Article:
New Suffolk County Council leader says archives to remain in north Suffolk amid Lowestoft Record Office closure row
PUBLISHED: 10:30 26 May 2018
Archant © 2011
Fresh hope has emerged for the future of Lowestoft Record Office, after new county council leader Matthew Hicks vowed to keep records in north Suffolk.
The Save Our Record Office (SORO) group presented a petition at Thursday’s Suffolk County Council meeting calling for proposals to close the Lowestoft archive to be scrapped as well as those to move records to the new Hold office set to be built in Ipswich.
The petition presented featured 7,395 signatures in support of stopping the archive closure, and calling for a full public consultation.
Matthew Hicks, Suffolk County Council leader said: “I acknowledge the concerns raised by the local residents, groups, town, parish and district councils, and we have agreed to formally consult on the future.
“We want to work with East Suffolk councils, Lowestoft Town Council, to develop a business project for a fully funded and sustainable facility for Lowestoft.”
Trudie Jackson, who presented the petition said that those who had signed the petition felt “disregarded and disrespected” over the lack of communication with locals.
She added that those reliant on public transport would face an eight-hour round trip from Lowestoft to Ipswich to access the records.
The campaign has also attracted the support of high profile backers including Time Team presenter Tony Robinson.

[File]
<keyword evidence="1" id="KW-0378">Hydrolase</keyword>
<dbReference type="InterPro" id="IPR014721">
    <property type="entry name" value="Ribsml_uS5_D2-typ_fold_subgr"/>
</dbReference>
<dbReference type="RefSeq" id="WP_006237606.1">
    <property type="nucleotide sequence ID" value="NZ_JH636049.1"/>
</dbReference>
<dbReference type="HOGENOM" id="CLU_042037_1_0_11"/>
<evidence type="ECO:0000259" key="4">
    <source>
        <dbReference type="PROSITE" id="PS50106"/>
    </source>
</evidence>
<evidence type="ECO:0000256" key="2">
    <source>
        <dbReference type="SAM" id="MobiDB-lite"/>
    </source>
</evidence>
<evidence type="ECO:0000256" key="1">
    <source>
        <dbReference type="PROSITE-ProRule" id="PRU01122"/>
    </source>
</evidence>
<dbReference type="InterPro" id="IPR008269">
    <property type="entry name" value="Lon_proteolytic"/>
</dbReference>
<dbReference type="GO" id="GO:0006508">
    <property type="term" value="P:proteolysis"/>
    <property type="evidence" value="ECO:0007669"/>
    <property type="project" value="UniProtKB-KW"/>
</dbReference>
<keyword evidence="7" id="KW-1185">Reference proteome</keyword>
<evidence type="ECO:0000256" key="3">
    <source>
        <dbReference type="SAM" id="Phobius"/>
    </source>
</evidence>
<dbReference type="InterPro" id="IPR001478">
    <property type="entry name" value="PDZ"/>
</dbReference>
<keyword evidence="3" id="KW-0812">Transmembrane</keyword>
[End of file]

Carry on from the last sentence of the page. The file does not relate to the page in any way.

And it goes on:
Mandy Gaylard from the county council’s Labour group said it was about “providing people with their heritage and much more besides”.
Elfrede Brambley-Crawshaw, local councillor for the Green Party added that cuts to the town’s magistrates court, two GP surgeries, tourist information centre and some bus routes meant the plans were the “final nail” and if it went ahead would create an “economic and cultural divide across Suffolk we will never recover from.”
Bob Collis from the Save Our Record Office group, said: “The public protest petition being submitted today gives some idea of the anger and resentment felt by the people of Lowestoft and Waveney.”
He cited support from Lowestoft Town Council and Waveney MP Peter Aldous who Mr Collis said was “not only against the closure but vigorously contested some of the flood hazard dangers cited by Suffolk County Council”.
If you value what this story gives you, please consider supporting the Lowestoft Journal. Click the link in the yellow box below for details.